3. On the mobile side, as Andrew Jaquith explained so well, Apple/RIM/Microsoft control the platform and the security, not chipmakers. McAfee will still be the third party on those platforms, selling software, but consumers won’t be looking for the little logo on the phone if they either think it’s secure, it comes with a yellow logo, or they know they can install whatever they want later.

There’s one final angle I’m not as sure about – systems management. Maybe Intel really does want to get into the software game and increase revenue. Certainly McAfee E-Policy Orchestrator is capable of growing past security and into general management. The “green PC” language in their release and call hints in that direction, but I’m just not sure how much of a factor it is.

The major value in this deal is that Intel just branded themselves a security company across all market segments – consumer, government, and corporate. But in terms of increasing sales or grabbing full control over platform security (which would enable them to charge a premium), I don’t think this will work out.

The good news is that while I don’t think Intell will see the returns they want, I also don’t think this will hurt customers. Much of the integration was in process already (as it is with other McAfee competitors), and McAfee will probably otherwise run independently. Unlike a small vendor, they are big enough and differentiated enough from the rest of Intel to survive.

Probably.

—Rich

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By ken rutsky  on  08/19  at  04:10 PM

I think there are a few disruptive potentials here that aren’t getting much play…from my blog:

ere’s 4 potential disruptions that I see could come out of this transaction:

1) Disruption of AV market distribution .... OK, Andy Janquith may call PCs today’s horseless carraiges but there still a lotta PCs to be sold, with a lot of AV licenses to be had. Even before Intel moves AV to firmware, they can move incentives to Intel Inside, regulators notwithstanding. I worked on the I2 program at Intel, and it is a well oiled and managed machine. Intel will not be shy to use its significant marketing muscle to push MFE desktop share up.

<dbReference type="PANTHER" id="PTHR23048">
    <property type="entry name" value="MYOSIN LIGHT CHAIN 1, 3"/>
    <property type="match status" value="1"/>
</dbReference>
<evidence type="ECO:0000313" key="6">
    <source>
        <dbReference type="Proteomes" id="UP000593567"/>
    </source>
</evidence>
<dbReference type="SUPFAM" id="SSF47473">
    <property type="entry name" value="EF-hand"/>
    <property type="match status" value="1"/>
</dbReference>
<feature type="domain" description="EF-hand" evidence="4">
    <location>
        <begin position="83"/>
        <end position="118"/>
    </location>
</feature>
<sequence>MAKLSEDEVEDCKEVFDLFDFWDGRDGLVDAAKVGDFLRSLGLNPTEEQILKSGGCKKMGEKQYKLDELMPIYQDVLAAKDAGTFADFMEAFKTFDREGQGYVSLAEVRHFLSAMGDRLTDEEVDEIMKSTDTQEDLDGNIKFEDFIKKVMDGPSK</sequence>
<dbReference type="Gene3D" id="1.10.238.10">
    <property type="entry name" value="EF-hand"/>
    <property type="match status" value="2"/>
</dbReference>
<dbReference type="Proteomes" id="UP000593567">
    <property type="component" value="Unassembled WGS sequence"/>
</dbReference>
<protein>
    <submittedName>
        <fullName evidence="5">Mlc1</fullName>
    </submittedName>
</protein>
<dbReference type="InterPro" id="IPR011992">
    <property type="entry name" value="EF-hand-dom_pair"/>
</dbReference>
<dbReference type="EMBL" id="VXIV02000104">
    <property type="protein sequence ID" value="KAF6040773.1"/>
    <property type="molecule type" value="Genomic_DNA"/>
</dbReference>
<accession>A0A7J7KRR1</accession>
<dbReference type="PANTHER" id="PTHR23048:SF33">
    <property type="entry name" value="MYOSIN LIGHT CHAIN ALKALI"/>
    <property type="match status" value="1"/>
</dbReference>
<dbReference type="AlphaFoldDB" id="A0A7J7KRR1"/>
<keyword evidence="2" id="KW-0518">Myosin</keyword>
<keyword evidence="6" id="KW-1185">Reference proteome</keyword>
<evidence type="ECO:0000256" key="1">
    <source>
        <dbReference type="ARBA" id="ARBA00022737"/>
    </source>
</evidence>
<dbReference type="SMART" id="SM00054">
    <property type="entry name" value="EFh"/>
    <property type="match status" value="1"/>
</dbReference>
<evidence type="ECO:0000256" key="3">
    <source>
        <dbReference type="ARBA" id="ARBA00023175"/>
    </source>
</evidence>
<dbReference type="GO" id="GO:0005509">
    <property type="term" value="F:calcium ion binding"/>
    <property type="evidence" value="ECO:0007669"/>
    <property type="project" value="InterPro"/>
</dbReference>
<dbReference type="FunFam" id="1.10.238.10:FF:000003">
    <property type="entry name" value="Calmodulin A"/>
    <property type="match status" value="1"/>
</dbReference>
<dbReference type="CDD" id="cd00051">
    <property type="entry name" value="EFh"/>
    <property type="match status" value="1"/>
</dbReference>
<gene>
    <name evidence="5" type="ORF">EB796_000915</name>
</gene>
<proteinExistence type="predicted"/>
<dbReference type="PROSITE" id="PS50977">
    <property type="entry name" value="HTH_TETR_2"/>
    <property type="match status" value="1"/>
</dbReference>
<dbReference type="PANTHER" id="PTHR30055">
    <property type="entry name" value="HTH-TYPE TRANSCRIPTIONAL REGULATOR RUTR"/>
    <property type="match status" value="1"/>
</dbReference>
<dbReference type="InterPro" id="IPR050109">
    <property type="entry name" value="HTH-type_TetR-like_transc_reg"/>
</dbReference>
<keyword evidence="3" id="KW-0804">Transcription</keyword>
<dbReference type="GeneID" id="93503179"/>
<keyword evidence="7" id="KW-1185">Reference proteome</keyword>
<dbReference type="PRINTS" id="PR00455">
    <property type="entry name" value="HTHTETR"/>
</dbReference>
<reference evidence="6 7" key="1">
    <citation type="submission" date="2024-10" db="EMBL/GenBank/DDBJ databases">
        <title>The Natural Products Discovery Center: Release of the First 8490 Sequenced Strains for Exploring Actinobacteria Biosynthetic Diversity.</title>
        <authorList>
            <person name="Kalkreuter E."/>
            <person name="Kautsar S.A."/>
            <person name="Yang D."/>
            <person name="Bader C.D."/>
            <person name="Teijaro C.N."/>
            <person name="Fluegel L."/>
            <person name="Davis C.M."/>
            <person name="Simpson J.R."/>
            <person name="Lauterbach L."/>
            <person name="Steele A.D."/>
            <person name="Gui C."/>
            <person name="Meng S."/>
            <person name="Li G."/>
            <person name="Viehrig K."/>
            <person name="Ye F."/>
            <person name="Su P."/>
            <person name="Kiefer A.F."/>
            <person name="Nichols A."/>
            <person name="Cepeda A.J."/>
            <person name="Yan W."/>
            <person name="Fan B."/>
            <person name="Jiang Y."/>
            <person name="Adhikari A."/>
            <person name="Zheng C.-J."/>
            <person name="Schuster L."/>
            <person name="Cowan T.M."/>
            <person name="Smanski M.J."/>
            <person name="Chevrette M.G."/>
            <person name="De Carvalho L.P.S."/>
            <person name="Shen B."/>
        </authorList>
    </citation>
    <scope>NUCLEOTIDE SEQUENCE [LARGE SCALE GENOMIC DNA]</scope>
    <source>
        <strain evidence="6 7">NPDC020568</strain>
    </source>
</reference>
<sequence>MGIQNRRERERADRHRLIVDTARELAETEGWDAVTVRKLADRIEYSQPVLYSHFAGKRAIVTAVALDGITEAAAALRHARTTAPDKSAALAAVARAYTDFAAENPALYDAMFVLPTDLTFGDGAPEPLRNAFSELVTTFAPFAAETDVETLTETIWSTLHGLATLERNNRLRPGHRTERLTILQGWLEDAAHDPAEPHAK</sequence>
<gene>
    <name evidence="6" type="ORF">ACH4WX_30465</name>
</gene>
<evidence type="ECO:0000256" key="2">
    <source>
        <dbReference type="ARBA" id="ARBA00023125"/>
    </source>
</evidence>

Timeframe: Short after close
Likelihood: High
Potential Impact: Medium - with a nod to AJ

2) High perfomance silicon to MFE Network Security devices: Having access to Intel’s design and build silicon might has to have the FW/IPS/Web security guys at MFE drooling. Hi perf silicon can be a real differentiator in NW security, yet I’ve seen little discussion of this. Bandwidth, mobility and content all lead to need for hotter silicon on network security

Timeframe: 2-3 yrs
Likelihood: High
Potential Impact: High

3) Cloud Computing Security - What is it? A wide open playing field. Owning cloud servers and network security assets makes for an interesting mix. Not sure what to expect here, but I am sure smart people are thinking about it

Timeframe: 1-3 years
Likelihood: Not sure
Potential Impact: High or nothing, one to watch

4) MacIntelafee - Remember that Intel is a major supplier to Apple. Many in IT Sec think Apple products are the next horizon of for malware and cybersecurity risk. Yes, I know ARM plays a big role in Apple, but so does Intel. And what a better alliance against Google and a way to keep MSFT honest.

Timeframe - Hmmm
Likelihood - High that something happens
Impact - Time will tell


Cheers
Ken